Amendments Aiming to Simplify Oregon’s Paid Leave Laws to Take Effect July 1, 2024

By Jana Bjorklund, GovDocs Senior Counsel and
Director, Employment Law and Compliance
Published April 18, 2024

Oregon Paid Leave Laws 2024 GovDocs

Employers should notify employees about these changes and review the situation of all employees on leave during the transition on July 1 to better understand their impact.

Navigating employee leave laws in Oregon has been a grim task since Paid Leave Oregon (PLO) became effective in September of 2023. Oregon has two laws providing extended leave to employees:  the Oregon Family Leave Act (OFLA), which provides protected, unpaid leave to employees, and PLO, which provides paid leave to employees. The two laws currently contain overlapping benefits that allow employees to stack protected leave, creating compliance challenges for employers.  

In this article, we’ll cover:

  1. The Current Challenge of Managing Leave in Oregon 
  2. Help is On the Way  
  3. Concurrent Benefits and Benefit Year Under OFLA and PLO Beginning July 1, 2024 
  4. Changes to the Oregon Family Leave Act 
  5. Changes to Paid Leave Oregon 
  6. Next Steps for Employers 

The Current Challenge of Managing Leave in Oregon

Employers in Oregon must grapple with the interaction of OFLA, PLO, and the federal Family Medical Leave Act (FMLA). This becomes particularly complicated because employers have to determine whether the leave qualifies under more than one of these laws, whether it runs concurrently, how that works if an employee decides not to apply for PLO (employees are not required to do so), and how to apply leave if the employer and the state administrator of PLO disagree about eligibility for the leave. To top it all off, these three laws have differing eligibility requirements. 

Help is On the Way

All that will change on July 1, 2024, when the amendments to the leave laws go into effect. On March 22, 2024, Governor Tina Kotek signed SB 1515 into law, which amends PLO and OFLA to effectively align the two leave laws, eliminate most of the duplicative coverage for the same qualifying event, and clarify the issue of concurrent benefits. 

Concurrent Benefits and Benefit Year Under OFLA and PLO Beginning July 1, 2024

Leave taken under OFLA will be in addition to leave taken under PLO for the same reason. They will no longer run concurrently. Leave under PLO will still run concurrently with eligible leave taken under FMLA for the same reason.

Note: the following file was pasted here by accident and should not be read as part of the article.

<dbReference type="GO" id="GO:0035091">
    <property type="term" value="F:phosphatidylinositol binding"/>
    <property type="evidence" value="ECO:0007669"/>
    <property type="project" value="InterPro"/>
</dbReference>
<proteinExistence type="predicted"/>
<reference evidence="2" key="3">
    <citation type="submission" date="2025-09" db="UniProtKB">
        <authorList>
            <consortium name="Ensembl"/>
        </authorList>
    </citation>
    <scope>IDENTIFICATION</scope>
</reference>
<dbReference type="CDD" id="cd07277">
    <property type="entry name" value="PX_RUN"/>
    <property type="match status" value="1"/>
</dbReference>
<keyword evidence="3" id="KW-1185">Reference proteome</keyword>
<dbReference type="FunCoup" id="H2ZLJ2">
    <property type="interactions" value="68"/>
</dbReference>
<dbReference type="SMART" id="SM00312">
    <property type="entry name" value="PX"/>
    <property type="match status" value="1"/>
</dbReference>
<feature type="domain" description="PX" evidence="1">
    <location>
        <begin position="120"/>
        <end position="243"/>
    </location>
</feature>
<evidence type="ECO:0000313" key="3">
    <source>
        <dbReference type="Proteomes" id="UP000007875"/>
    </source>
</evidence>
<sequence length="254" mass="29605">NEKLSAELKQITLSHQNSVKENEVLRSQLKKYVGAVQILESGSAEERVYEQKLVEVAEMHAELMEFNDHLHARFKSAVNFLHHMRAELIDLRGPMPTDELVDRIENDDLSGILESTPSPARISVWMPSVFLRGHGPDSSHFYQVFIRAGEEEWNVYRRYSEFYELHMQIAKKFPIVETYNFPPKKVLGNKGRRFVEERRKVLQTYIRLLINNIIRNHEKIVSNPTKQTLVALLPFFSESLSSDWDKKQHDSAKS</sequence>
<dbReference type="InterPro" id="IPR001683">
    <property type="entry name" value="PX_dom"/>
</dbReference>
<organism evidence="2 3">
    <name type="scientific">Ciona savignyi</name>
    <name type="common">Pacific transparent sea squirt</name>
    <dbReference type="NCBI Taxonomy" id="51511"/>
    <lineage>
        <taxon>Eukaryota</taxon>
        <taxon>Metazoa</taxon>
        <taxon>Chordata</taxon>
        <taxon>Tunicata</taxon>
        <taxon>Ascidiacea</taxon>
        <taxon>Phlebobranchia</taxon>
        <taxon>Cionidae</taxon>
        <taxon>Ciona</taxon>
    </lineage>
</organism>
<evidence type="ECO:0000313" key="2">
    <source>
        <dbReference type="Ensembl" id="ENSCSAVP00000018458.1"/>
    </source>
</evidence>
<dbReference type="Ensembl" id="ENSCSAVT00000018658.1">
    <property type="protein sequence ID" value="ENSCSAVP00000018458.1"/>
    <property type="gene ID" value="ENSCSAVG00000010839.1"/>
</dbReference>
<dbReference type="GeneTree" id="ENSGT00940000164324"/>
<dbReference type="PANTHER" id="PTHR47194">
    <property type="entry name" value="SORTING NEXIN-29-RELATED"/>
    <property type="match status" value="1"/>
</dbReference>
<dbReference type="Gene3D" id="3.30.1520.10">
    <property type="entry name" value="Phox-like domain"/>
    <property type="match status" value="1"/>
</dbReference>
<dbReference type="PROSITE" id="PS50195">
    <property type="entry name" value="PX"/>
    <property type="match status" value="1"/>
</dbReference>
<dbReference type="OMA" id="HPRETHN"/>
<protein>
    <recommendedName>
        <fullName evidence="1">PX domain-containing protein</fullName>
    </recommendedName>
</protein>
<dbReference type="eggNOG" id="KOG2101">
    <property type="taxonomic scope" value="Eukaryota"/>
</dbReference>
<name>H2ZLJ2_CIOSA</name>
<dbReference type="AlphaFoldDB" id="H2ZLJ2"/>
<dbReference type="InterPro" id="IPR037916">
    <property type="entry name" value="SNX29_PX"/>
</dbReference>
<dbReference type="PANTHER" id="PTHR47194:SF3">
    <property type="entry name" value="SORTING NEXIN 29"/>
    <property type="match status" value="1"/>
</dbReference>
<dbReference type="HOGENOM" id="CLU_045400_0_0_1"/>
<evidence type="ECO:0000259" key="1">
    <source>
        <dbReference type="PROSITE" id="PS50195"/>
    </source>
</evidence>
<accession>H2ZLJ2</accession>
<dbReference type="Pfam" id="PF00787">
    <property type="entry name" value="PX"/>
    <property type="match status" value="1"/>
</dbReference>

Also starting July 1, 2024, the OFLA definition of a “one-year period” for benefits will align with the definition under PLO. Previously, the OFLA definition of a benefit year aligned with FMLA. PLO defines the one-year period as 52 consecutive weeks beginning on the Sunday immediately preceding the date on which the family leave commences. Under SB 1515, the OFLA one-year period will be measured the same as it is under PLO.  

Changes to the Oregon Family Leave Act

Starting July 1, 2024, OFLA will only cover leave for the following reasons, which will eliminate duplicate coverage for the same conditions and the possibility of leave stacking. 

  • To care for a sick child (under 18 or disabled), including for a serious health condition, or to care for a child whose school or childcare provider is closed due to a public health emergency.  
  • Bereavement leave – which will be capped at 4 weeks per year and two weeks per family member 
  • Pregnancy disability leave – which will be in addition to other leave under OFLA and PLO 
  • Leave to manage the legal process of placing a foster child or adoption – this is a temporary, 2-week benefit per year which will be available under the OFLA from July 1, 2024 through December 31, 2024. Starting Jan. 1, 2025, leave for this reason will be covered under PLO. 

The current OFLA benefits that will be removed from OFLA starting July 1, 2024 are: 

  • Family leave to care for a family member with a serious health condition or parental bonding leave 
  • Medical leave for an employee’s own serious health condition 

These benefits will be available only under PLO starting July 1, 2024. 

Changes to Paid Leave Oregon

The changes to PLO under SB 1515 were minor compared to the changes under OFLA. Starting July 1, 2024, PLO leave is no longer capped, and employees may take the full amount of OFLA and PLO benefits in a year.  

In addition, employees will still retain the option to use available paid time off available through their employer, such as PTO or vacation to cover their OFLA or PLO leaves. However, employers will be able to cap the use of these benefits when an employee is on a PLO leave so the combined payment to the employee while on leave equals 100% wage replacement. At present, employees who are on PLO for an eligible reason under OFLA, and who qualify for both, are able to exceed 100% wage replacement. 

PLO will continue to cover family leave to care for a family member with a serious health condition, parental bonding leave, and medical leave for an employee’s own serious health condition. 

Next Steps for Employers

Employers should review their policies and procedures related to administering employee leave in Oregon. While the changes under SB 1515 should make things easier for employers, the transition will take some work. Employers should notify employees about these changes and review the situation of all employees on leave during the transition on July 1 to better understand their impact.  

It is expected that the Oregon Bureau of Labor and Industries will issue regulations to further clarify the new law, so employers should be on the lookout for that additional guidance.  

Need help streamlining paid leave tasks across your organization? Learn more about GovDocs Paid Leave.

This Employment Law News blog is intended for market awareness only, it is not to be used for legal advice or counsel.

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